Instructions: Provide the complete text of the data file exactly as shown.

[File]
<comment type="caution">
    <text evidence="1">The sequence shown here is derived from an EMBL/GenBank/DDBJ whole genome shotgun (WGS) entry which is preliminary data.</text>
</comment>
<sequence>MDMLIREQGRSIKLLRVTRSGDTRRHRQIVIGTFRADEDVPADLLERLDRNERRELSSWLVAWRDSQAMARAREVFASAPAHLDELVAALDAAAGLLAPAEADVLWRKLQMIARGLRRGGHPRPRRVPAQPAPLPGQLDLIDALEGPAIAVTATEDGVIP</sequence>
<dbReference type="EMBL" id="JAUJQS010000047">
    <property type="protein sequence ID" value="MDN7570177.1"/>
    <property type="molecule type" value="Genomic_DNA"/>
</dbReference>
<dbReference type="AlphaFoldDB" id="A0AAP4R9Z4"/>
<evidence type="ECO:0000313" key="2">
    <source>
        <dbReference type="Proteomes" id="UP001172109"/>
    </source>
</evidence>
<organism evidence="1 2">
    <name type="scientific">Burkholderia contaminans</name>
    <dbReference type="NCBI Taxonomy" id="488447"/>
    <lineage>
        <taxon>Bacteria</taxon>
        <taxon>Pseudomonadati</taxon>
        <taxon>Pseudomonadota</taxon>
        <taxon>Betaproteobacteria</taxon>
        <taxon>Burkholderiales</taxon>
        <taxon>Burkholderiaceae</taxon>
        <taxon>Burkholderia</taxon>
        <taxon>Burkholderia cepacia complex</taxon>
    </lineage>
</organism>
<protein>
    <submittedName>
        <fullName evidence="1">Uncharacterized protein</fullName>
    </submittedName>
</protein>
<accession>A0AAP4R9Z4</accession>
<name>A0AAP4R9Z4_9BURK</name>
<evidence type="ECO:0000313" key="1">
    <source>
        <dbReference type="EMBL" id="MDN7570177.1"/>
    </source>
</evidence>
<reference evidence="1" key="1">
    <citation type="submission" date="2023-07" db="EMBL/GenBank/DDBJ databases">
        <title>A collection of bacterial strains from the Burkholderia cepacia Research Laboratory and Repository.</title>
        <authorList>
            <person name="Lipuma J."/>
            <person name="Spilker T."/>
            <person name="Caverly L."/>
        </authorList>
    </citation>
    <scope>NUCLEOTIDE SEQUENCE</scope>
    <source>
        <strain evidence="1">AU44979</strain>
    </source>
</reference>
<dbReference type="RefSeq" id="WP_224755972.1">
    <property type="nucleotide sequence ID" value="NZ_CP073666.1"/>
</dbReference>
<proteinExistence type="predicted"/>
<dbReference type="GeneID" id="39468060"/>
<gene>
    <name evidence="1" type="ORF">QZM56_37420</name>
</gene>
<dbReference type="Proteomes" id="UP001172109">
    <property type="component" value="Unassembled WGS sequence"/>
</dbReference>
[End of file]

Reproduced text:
<comment type="caution">
    <text evidence="1">The sequence shown here is derived from an EMBL/GenBank/DDBJ whole genome shotgun (WGS) entry which is preliminary data.</text>
</comment>
<sequence>MDMLIREQGRSIKLLRVTRSGDTRRHRQIVIGTFRADEDVPADLLERLDRNERRELSSWLVAWRDSQAMARAREVFASAPAHLDELVAALDAAAGLLAPAEADVLWRKLQMIARGLRRGGHPRPRRVPAQPAPLPGQLDLIDALEGPAIAVTATEDGVIP</sequence>
<dbReference type="EMBL" id="JAUJQS010000047">
    <property type="protein sequence ID" value="MDN7570177.1"/>
    <property type="molecule type" value="Genomic_DNA"/>
</dbReference>
<dbReference type="AlphaFoldDB" id="A0AAP4R9Z4"/>
<evidence type="ECO:0000313" key="2">
    <source>
        <dbReference type="Proteomes" id="UP001172109"/>
    </source>
</evidence>
<organism evidence="1 2">
    <name type="scientific">Burkholderia contaminans</name>
    <dbReference type="NCBI Taxonomy" id="488447"/>
    <lineage>
        <taxon>Bacteria</taxon>
        <taxon>Pseudomonadati</taxon>
        <taxon>Pseudomonadota</taxon>
        <taxon>Betaproteobacteria</taxon>
        <taxon>Burkholderiales</taxon>
        <taxon>Burkholderiaceae</taxon>
        <taxon>Burkholderia</taxon>
        <taxon>Burkholderia cepacia complex</taxon>
    </lineage>
</organism>
<protein>
    <submittedName>
        <fullName evidence="1">Uncharacterized protein</fullName>
    </submittedName>
</protein>
<accession>A0AAP4R9Z4</accession>
<name>A0AAP4R9Z4_9BURK</name>
<evidence type="ECO:0000313" key="1">
    <source>
        <dbReference type="EMBL" id="MDN7570177.1"/>
    </source>
</evidence>
<reference evidence="1" key="1">
    <citation type="submission" date="2023-07" db="EMBL/GenBank/DDBJ databases">
        <title>A collection of bacterial strains from the Burkholderia cepacia Research Laboratory and Repository.</title>
        <authorList>
            <person name="Lipuma J."/>
            <person name="Spilker T."/>
            <person name="Caverly L."/>
        </authorList>
    </citation>
    <scope>NUCLEOTIDE SEQUENCE</scope>
    <source>
        <strain evidence="1">AU44979</strain>
    </source>
</reference>
<dbReference type="RefSeq" id="WP_224755972.1">
    <property type="nucleotide sequence ID" value="NZ_CP073666.1"/>
</dbReference>
<proteinExistence type="predicted"/>
<dbReference type="GeneID" id="39468060"/>
<gene>
    <name evidence="1" type="ORF">QZM56_37420</name>
</gene>
<dbReference type="Proteomes" id="UP001172109">
    <property type="component" value="Unassembled WGS sequence"/>
</dbReference>